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CHP Officer Paralyzed At Fairfield Trampoline Park Proceeds With Lawsuit

FAIRFIELD (KPIX 5) -- A California Highway Patrol trooper who was injured in an accident at a Fairfield trampoline park is moving forward with a lawsuit, years after the accident left him temporarily unable to move or walk.

Diondre Hurn now walks with a hitch in his step, the only visible sign of his accident at Jump Highway on August 13, 2013. He said he never expected that the visit would change his life forever.

"I wouldn't wish it upon anyone," said Diondre. "The feeling of not being able to feel is mentally scary and scarring."

The Hurns were at the park with their three daughters as part of a church activity trip. Hurn's wife Deanna took their two youngest daughters to a toddler area to play while Diondre jumped from a trampoline into a pit filled with foam blocks with his older daughter.

"I jumped in on my second attempt and that's when I got injured," said Diondre. "I hear a pop and immediately I felt a hot sensation and no more feeling from my chest down."

Surveillance video from Jump Highway given to KPIX 5 by the Hurns' attorney shows both jumps. Minutes later, paramedics are seen putting Diondre on a gurney and pulling him out of the foam pit as his wife watches nearby.

"I was just thinking, 'I don't want him to die. I don't want him to die,'" said Deanna.

CBS News confirmed in the last seven years, at least six people have died at trampoline parks. According to the Consumer Product Safety Commission, in 2017, almost 18,000 people wound up in emergency rooms due to trampoline park injuries. And yet, the parks operate in the United States with no federal oversight.

The Hurns' attorney, John Winer of Winer, McKenna, Burritt & Tillis, claims Jump Highway did not properly maintain or inspect their equipment and never showed the family a safety video.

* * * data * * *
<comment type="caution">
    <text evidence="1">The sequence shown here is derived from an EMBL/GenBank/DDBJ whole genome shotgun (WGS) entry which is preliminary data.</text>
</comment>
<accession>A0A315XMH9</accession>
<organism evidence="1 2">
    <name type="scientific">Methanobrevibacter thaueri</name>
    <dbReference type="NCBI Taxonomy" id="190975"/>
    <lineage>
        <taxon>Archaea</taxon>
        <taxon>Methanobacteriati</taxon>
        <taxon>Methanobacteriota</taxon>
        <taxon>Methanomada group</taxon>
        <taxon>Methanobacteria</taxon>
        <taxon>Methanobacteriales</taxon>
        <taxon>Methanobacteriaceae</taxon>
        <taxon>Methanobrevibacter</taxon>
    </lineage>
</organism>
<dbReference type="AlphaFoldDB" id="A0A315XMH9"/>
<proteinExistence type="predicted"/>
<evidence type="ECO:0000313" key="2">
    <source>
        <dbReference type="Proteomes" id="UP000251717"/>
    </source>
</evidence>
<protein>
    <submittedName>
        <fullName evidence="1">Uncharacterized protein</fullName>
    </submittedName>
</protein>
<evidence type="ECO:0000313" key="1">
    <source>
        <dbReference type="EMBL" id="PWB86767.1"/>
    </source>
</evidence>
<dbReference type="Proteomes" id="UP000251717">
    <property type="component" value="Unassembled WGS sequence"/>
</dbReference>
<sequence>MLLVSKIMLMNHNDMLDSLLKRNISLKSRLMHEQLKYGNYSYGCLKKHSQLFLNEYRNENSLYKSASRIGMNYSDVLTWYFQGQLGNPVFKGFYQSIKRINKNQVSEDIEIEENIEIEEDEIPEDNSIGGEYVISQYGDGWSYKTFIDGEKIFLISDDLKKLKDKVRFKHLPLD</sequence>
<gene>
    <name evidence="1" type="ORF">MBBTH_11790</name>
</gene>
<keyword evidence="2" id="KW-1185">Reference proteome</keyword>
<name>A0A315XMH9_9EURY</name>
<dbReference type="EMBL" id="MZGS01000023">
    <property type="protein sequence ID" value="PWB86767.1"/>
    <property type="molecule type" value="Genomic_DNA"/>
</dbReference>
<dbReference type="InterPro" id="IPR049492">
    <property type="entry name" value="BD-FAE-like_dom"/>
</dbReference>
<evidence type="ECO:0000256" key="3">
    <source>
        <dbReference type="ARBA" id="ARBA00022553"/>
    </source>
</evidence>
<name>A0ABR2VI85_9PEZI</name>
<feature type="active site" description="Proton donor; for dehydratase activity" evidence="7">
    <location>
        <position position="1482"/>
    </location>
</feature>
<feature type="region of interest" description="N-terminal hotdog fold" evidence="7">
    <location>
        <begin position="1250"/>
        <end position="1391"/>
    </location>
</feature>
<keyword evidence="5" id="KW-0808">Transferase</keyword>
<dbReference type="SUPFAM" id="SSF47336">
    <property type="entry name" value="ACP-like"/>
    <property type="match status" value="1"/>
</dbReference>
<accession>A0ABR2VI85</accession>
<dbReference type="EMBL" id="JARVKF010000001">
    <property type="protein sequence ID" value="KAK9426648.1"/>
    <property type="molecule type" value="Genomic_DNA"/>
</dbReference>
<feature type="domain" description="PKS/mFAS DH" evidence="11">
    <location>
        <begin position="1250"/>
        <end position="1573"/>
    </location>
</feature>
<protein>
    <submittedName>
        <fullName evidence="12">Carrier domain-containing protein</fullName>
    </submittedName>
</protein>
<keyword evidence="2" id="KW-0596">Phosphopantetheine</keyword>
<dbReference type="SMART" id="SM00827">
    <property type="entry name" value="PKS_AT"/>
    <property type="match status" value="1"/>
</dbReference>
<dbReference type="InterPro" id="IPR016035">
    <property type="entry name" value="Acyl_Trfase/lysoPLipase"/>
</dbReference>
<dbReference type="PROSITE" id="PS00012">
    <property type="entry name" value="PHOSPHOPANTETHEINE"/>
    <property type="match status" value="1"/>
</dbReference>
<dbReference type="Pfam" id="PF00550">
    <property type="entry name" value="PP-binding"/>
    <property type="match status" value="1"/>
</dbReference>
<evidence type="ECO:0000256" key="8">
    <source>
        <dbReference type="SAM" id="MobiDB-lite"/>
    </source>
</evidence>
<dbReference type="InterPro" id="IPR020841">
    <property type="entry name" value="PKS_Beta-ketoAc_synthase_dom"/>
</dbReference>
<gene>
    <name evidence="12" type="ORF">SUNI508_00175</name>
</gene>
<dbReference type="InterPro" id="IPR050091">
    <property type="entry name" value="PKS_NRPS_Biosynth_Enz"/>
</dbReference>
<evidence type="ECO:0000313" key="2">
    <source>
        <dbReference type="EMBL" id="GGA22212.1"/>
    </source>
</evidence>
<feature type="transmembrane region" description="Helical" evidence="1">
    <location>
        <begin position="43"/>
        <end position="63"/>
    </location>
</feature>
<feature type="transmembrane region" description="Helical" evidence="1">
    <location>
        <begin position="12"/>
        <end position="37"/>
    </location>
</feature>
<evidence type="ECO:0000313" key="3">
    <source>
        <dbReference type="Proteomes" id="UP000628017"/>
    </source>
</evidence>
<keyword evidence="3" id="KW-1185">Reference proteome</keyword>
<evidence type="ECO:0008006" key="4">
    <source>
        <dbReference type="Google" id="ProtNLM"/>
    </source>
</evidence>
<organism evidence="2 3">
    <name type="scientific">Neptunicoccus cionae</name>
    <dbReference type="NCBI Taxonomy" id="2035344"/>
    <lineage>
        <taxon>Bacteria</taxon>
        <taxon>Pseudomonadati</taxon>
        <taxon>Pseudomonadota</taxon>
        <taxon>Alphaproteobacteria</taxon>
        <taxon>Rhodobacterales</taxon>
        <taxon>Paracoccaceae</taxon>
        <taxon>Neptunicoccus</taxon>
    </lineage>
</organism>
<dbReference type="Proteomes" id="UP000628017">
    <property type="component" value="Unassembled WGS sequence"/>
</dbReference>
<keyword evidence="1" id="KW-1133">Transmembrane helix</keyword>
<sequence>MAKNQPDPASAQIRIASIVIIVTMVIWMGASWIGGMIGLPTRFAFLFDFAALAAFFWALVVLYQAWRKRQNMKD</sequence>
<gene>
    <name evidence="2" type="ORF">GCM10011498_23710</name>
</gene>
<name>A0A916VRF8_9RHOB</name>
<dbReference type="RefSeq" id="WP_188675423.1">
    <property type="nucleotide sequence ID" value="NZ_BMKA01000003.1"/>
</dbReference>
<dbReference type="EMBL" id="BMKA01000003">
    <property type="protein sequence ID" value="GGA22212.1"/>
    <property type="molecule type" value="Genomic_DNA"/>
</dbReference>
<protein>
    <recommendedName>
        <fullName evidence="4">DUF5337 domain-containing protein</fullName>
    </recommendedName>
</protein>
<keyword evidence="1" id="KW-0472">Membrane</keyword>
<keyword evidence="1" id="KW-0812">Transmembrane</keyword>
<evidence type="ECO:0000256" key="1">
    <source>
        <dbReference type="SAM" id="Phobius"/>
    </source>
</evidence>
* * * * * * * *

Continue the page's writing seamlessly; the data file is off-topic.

"Their own safety procedures were not followed," said Winer. He said Diondre paid the price. After surgery, Diondre remained partially paralyzed for months, and doctors told him he might never walk again. But slowly, Diondre regained mobility, eventually learning to stand and walk on his own.

"It just slowly progressed from standing to taking a few steps, learning how to walk again and then going with a walker," he said.

"I would have to watch him through the pain, through the suffering, through the depression," said Deanna.

Jump Highway shut down and declared bankruptcy after Diondre's accident, which has delayed the Hurns' lawsuit for years. Winer said the courts have now cleared the way for the family to sue the defunct trampoline park's insurance company.

KPIX 5 reached out to the former owner of the trampoline park, Brian Galvond, but he did not return the call. The Hurns said no matter what happens with their lawsuit, they'll live with Diondre's injuries for the rest of their lives.

"I'm in pain and you kind of have to cope or deal with and fight through it," said Diondre.

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